Besides the achy feet and sore back that go along with standing in one place for too long, being at concerts in this phase of my life means being able to enjoy the music without getting distracted by my age.
Happy 13th birthday, my girl.
There are so many letters of advice I could write as you head into this new phase of life, because you're ready and wise enough to hear it.
But there are some things I don't want to tell you.
There are some things I would rather that you see.
Because it's hard to get an appointment with a specialist and harder still to find a babysitter for the pocket of time right after school, the two of us ended up in a waiting room for a check up with my thyroid doctor.
Our first baby would have turned 14 this month.
And every year around this time,
a tiny shudder will run through me when I step into a bathroom.
It will always be a room where I first said hello and good bye to motherhood.
I'm writing this as the sounds of bath and bedtime trickle down the stairs.
I'm not part of the routine tonight. Actually, I'm not most nights.
In the earliest days of our shared parenthood, I would have been in the room (if not right on top of him) while he made his best attempt at helping. Because of course it wouldn't have been right, and I would have had to do it anyway.
I was always a let the other kid go first, because she'll do it better kind of kid.
I wasn't brave.
Not when it came to talking in front of the class, calling a friend on the phone, putting my hand up when I knew the answer.
With four kids to raise, I find it takes a lot of mental manoeuvering to honour each child's nature—so s/he feels seen and valued—while also establishing a family code of conduct that works for all of us.
There has been no greater push for me to rise to that challenge than parenting my youngest child.
The moment is seared in my mind, like parenting moments often are.
It came during a dinner party with three other couples. Two of the couples were still childless, and the other had one child. We were sitting pretty at three kids then.
We landed on the topic of family size, and one of the childless guests said, I would never have more than two kids.
My little loves:
There are some ugly things happening in the world. You will read this post when those days are part of history. I'm not ready to talk to you about them yet.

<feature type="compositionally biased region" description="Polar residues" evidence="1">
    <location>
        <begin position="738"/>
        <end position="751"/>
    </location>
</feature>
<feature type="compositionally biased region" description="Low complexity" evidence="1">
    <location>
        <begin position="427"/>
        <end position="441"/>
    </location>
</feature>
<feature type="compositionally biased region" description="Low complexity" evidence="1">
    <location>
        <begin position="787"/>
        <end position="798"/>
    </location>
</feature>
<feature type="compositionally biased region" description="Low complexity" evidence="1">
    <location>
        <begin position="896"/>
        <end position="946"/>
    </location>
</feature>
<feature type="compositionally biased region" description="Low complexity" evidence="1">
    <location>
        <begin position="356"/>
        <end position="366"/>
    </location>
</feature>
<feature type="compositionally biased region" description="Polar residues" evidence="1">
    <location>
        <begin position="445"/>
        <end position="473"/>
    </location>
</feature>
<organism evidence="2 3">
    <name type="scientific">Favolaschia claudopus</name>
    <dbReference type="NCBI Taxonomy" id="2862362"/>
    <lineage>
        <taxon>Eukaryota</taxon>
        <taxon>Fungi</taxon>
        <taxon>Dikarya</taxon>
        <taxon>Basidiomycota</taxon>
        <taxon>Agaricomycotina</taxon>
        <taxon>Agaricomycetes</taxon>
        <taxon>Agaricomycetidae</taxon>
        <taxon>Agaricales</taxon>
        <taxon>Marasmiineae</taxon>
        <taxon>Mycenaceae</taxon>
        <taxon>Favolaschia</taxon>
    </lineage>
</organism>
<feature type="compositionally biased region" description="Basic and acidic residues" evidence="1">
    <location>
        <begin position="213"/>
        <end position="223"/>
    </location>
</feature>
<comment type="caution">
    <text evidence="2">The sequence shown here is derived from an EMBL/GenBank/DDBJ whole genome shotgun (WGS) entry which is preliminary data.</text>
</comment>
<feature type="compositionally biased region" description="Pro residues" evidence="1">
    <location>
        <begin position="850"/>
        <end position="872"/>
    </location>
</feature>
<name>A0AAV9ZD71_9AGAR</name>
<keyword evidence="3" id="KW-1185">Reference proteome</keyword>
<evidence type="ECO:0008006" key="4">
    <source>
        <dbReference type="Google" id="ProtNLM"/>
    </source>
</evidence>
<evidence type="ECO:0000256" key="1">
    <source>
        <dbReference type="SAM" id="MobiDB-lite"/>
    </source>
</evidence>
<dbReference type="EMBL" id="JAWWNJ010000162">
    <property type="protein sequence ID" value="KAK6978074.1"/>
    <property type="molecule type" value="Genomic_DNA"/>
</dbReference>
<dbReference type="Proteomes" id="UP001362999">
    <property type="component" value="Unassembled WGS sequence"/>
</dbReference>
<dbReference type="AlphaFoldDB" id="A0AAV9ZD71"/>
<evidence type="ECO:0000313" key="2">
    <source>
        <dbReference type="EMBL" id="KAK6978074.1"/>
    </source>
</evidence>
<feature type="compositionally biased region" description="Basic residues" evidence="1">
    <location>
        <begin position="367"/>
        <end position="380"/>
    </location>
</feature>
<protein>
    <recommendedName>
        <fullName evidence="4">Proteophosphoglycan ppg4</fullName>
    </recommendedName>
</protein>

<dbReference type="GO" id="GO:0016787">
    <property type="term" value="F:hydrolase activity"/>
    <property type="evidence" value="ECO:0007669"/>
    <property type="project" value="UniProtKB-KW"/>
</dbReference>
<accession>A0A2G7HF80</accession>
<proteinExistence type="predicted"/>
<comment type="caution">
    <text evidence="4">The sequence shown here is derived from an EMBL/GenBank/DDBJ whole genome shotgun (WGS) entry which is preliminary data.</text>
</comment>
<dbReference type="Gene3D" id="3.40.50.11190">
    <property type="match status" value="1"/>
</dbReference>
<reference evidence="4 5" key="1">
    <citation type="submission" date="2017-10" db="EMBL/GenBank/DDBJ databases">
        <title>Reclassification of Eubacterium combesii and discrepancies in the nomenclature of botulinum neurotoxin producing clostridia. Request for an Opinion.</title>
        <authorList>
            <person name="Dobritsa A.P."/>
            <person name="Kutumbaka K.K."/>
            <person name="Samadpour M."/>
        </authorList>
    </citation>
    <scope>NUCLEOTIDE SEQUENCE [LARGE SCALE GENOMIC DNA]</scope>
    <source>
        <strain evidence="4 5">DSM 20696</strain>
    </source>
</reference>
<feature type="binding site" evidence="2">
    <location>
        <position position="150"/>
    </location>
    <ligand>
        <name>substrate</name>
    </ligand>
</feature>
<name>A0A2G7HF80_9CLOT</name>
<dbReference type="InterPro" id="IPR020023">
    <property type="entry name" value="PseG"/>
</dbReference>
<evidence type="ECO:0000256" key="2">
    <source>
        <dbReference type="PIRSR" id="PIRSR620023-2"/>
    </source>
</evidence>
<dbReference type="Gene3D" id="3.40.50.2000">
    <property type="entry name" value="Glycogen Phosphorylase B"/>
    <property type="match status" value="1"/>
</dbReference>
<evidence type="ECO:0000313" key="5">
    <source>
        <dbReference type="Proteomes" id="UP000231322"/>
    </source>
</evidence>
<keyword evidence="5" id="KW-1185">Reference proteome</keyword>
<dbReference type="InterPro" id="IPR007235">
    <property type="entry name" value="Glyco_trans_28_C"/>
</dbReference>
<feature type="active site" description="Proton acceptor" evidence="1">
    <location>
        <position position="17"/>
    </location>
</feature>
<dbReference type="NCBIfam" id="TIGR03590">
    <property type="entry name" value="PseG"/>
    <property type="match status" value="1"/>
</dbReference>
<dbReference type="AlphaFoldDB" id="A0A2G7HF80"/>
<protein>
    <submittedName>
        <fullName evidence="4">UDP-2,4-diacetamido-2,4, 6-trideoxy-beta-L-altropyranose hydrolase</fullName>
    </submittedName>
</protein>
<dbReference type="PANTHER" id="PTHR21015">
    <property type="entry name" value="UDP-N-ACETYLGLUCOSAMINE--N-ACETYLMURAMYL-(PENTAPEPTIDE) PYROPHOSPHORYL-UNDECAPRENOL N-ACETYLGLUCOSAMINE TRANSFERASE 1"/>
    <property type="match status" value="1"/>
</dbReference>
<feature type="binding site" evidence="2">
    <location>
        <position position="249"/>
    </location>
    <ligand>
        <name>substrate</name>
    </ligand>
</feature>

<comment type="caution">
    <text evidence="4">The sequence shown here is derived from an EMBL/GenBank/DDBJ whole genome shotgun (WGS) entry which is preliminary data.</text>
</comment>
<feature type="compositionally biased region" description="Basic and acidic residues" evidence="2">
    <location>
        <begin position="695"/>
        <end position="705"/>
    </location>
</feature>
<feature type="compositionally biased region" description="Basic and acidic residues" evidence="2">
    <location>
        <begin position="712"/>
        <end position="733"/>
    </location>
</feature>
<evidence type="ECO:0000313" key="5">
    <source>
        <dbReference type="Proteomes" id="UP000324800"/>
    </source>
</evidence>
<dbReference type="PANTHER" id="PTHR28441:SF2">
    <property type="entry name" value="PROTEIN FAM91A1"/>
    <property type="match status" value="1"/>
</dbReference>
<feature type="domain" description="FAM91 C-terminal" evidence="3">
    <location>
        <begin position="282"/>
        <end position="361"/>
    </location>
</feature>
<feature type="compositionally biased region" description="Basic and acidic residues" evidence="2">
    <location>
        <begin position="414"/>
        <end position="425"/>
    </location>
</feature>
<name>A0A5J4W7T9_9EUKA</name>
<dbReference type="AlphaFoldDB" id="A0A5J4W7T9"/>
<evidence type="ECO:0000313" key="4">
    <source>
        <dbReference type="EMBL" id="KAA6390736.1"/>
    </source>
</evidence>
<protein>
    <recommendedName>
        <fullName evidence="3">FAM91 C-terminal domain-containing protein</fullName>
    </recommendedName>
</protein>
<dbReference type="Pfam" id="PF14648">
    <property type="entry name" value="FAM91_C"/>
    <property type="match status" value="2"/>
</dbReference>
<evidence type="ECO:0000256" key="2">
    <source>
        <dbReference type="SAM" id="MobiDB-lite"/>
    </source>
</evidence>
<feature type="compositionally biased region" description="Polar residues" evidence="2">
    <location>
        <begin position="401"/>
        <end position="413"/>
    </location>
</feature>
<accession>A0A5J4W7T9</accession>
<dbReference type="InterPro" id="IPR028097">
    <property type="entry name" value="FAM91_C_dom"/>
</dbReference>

But I can't keep you from them forever—I know there will come a time that you see the ugly with your own disbelieving eyes.
Growing up, Sundays meant country and western music on the radio and a sink filled with soapy water and dusting cloths. My sister and I were expected to clean our rooms while my parents did the rest of the housework—together.
I've never seen my dad cook a meal, but I've never seen my mom push a vacuum either. They each had their domestic strengths, but the workload was divided. Even though he worked long hours outside the home, my dad never hesitated or balked at being part of the work that happened at home.
I'm about to lecture my grade five kid about the stuffing of her snow pants into the secret compartment of her backpack, when the memory of a winter coat creeps in and silences me like the overnight snowfall waiting for us on the other side of the front door.
This post took its time.
It was hard for me to write. It's a topic that reveals some of my greatest failings as a parent. That's never easy.
The first time I heard Michael Reist, he was on CBC radio speaking about differences in the way boys and girls perform in school. I had to pull my car over; I wanted to take in every word.
Sometimes what I need is a good swift kick in my parenting behind; a new perspective.
Today, I got one.
And the giver of that kick has no idea what he's given, because as much as he deserves to have a poor me approach to life, he never does. Telling a story about his childhood is never meant to be a comparison or a lesson, but somehow it always is.
It's report card time around here. A couple of days ago, I received a courtesy call from our son's teacher. She wanted to warn us about a mark that didn't look like the rest. It was no surprise to hear it was in an area of oral evaluation.